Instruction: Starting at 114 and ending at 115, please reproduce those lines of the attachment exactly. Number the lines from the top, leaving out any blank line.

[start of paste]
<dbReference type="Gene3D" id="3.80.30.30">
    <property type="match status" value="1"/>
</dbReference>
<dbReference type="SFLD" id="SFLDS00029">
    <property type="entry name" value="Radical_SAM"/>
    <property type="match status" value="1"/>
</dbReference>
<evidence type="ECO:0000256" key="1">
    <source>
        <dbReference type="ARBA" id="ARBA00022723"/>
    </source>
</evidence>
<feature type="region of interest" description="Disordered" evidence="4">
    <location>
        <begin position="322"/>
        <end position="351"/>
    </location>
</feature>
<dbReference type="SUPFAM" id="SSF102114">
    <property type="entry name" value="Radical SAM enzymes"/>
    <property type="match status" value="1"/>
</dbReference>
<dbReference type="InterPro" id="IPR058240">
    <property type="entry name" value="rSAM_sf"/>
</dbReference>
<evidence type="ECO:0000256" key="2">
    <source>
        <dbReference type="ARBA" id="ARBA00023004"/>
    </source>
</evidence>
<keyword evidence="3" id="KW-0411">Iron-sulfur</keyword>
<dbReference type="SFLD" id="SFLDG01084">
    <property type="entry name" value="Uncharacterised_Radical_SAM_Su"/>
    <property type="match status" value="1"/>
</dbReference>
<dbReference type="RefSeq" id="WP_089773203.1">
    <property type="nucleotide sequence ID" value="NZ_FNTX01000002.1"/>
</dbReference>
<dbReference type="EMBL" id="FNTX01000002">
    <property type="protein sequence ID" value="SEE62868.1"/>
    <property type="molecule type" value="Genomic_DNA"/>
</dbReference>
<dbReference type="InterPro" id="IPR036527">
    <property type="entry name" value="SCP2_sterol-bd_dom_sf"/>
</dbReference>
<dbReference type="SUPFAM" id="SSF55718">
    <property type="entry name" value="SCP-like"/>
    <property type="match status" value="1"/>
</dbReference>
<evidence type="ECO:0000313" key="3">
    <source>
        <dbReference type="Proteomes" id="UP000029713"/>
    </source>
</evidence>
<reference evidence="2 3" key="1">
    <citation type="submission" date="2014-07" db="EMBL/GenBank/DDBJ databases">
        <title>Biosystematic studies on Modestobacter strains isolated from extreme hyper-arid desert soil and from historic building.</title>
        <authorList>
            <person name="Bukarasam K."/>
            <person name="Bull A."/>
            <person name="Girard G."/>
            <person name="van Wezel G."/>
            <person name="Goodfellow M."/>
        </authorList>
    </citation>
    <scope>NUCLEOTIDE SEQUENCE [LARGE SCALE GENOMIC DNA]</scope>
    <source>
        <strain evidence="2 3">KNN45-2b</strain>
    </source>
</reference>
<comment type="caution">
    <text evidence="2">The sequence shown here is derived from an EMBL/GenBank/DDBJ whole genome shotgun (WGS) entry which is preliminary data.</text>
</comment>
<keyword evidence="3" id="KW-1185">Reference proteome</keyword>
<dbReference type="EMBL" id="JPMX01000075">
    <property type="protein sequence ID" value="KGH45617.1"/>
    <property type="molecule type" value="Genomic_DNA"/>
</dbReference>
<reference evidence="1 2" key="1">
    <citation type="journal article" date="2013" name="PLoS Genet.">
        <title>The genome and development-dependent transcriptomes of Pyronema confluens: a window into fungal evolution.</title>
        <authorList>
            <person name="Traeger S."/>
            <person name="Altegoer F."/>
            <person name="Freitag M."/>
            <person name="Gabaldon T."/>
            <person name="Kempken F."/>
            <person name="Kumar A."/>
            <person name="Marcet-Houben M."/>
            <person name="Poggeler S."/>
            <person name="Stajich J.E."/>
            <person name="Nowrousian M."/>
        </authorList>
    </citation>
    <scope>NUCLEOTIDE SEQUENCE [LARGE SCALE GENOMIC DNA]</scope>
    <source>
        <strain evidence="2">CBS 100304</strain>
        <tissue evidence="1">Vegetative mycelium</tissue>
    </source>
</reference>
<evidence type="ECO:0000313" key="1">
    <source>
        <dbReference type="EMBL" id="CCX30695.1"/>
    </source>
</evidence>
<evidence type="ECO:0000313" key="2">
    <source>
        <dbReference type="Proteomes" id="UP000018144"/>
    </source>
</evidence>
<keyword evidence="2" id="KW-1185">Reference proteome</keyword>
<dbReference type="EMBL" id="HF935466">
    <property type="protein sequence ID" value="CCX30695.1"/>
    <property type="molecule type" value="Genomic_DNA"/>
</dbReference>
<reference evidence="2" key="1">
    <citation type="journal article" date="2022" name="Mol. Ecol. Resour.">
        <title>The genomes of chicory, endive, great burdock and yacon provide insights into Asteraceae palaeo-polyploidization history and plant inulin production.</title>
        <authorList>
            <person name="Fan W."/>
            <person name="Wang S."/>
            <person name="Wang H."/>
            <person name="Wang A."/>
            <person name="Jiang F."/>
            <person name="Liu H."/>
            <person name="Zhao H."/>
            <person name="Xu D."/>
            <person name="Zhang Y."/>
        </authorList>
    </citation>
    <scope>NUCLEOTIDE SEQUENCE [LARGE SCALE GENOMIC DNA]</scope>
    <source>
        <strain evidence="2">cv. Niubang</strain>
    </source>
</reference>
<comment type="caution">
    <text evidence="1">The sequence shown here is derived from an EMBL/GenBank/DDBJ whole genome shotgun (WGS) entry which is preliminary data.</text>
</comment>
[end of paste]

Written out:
    <property type="molecule type" value="Genomic_DNA"/>
</dbReference>